“It is not a glorified CAD model as many think. It is a sophisticated management model. Where does this fit into safety? It removes the risk of failure. Yes, it’s costly, but with BIM you can model as much as you like in advance, which gives you a much safer site environment because we know exactly what is going to be there.”
Technology is driving greater sophistication and improving safety elsewhere too.
“In tunnelling there has been a massive change,” he says. “Gone are the days where entire tunnels were pressurised, giving thousands of workers decompression sickness.
It was a widespread problem: during construction of the Dartford tunnel in the late 1950s 689 cases were of decompression sickness were reported among the 1,200 men employed on the two year job.
Modern tunnelling methods are more advanced, with usually just the cutter head pressurised. And tunnelling is getting safer and safer, with more and more men being taken out of the environment completely.
“I’ve now been in some tunnels in China and Japan where there is hardly anyone in them at all - they are almost entirely operated from an office at ground level,” says Oakervee.
Radio Frequency Identification (RFID) is also about to enter construction parlance with a vengeance too.
“Plant has also improved no end, with buttons and joysticks replacing levers and pedals and cameras giving operators a 360° view around the equipment,” he says. There are still accidents, but maybe not for much longer.
Laing O’Rourke is experimenting with high visibility jackets and hard hats fitted with RFID tags that can alert plant operators of workers near their machines - and vice versa. The technology is already on the market and reportedly being used in Canada and the United States. And an enhanced, battery-free prototype has just been developed by the Georgia Institute of Technology and Duke University in the USA.
Hard hat experiment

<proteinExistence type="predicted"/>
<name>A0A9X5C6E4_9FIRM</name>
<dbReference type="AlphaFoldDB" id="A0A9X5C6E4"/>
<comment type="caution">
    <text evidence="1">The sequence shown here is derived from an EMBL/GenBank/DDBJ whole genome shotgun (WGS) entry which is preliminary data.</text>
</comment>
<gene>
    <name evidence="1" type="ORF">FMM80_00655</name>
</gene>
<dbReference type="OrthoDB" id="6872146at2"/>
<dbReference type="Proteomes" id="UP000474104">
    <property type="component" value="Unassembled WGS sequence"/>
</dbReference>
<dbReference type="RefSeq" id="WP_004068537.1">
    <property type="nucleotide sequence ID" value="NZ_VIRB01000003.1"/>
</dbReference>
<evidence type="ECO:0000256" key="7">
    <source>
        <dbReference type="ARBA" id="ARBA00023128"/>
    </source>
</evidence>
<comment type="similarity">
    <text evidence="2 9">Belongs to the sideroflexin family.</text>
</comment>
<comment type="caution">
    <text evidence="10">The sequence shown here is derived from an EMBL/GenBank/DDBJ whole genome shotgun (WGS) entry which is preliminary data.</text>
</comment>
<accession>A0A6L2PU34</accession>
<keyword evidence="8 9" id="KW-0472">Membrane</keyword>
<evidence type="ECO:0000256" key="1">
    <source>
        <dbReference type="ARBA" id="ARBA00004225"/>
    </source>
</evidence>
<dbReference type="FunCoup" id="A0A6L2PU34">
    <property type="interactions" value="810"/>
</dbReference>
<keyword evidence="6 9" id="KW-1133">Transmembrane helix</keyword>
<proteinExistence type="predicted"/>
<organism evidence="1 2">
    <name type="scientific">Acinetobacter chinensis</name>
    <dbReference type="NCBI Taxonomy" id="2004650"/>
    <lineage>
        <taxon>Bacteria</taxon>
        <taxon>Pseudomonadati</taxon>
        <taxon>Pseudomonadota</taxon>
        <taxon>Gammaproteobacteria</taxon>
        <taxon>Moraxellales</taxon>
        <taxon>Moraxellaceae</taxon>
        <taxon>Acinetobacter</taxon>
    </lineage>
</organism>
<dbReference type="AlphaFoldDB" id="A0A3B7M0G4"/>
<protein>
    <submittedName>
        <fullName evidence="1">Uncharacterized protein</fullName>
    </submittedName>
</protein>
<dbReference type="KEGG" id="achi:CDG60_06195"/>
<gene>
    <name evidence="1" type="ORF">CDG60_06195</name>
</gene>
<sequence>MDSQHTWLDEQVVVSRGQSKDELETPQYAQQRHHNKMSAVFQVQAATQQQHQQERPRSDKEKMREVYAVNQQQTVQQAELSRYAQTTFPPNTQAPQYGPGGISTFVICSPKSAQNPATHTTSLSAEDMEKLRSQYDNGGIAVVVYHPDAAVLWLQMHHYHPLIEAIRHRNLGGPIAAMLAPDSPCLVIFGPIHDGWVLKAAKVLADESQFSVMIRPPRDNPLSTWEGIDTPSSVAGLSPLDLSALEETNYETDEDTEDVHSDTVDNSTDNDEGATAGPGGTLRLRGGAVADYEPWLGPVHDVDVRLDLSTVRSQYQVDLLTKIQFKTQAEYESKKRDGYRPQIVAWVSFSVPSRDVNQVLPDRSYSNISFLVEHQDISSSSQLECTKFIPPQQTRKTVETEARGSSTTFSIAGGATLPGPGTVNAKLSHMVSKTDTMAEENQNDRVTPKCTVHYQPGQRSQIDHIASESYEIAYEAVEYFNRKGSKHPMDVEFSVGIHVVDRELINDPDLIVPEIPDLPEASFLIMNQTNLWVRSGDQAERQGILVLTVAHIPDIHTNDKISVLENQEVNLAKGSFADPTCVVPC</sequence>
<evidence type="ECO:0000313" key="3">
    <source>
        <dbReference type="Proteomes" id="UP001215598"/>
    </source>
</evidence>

“We are experimenting with RFID in hardhats. There are a few technological issues at the moment, but they will be overcome in the not too distant future,” he says, although he admits that getting workers to accept such a move may be a more of a challenge.
But that comes down to the boss, he says. “It has all got to come from the top. If it doesn’t you won’t get the labour force or indeed the management to follow it through.
“[Laing O’Rourke chairman] Ray O’Rourke takes it very personally and woe betide his managers who don’t fall in line,” he says. “Ray has made it clear he considers his business valueless without excellent health and safety performance.”
Health and safety has also been personal concern for Oakervee since a near miss moment back in the 1960s.
“The biggest change I’ve seen in 55 years is that we are all working to zero harm - even if there is much to be done. When I started work in the 1950s safety was not my priority.
It was eight years before I donned my first safety helmet - and that wasn’t for safety reasons. I’d been down a tunnel and got grout in my hair twice in one day and didn’t want it to happen a third time.
So I went into the stores and grabbed a hardhat. Later that same day a lump hammer was dropped from above and hit me right on the head. It’s probably fair to say that without that hat I wouldn’t be here today, and its also probably fair to say that from that day my attitude to health and safety changed,” he explains.
“We’ve come a hell of a long way from then. But if anyone is sitting comfortably, they shouldn’t be, because we are nowhere near the zero harm level. In 2010/11, 50 workers were killed in the UK construction industry, along with two members of the public. On top of that well over 3M days were lost through injury and illness. So there is a great deal to do before we are anywhere near claiming zero harm,” he says.
- The Lighthouse Club is a charity which helps construction workers injured on site. Visit www.lighthouseclub.org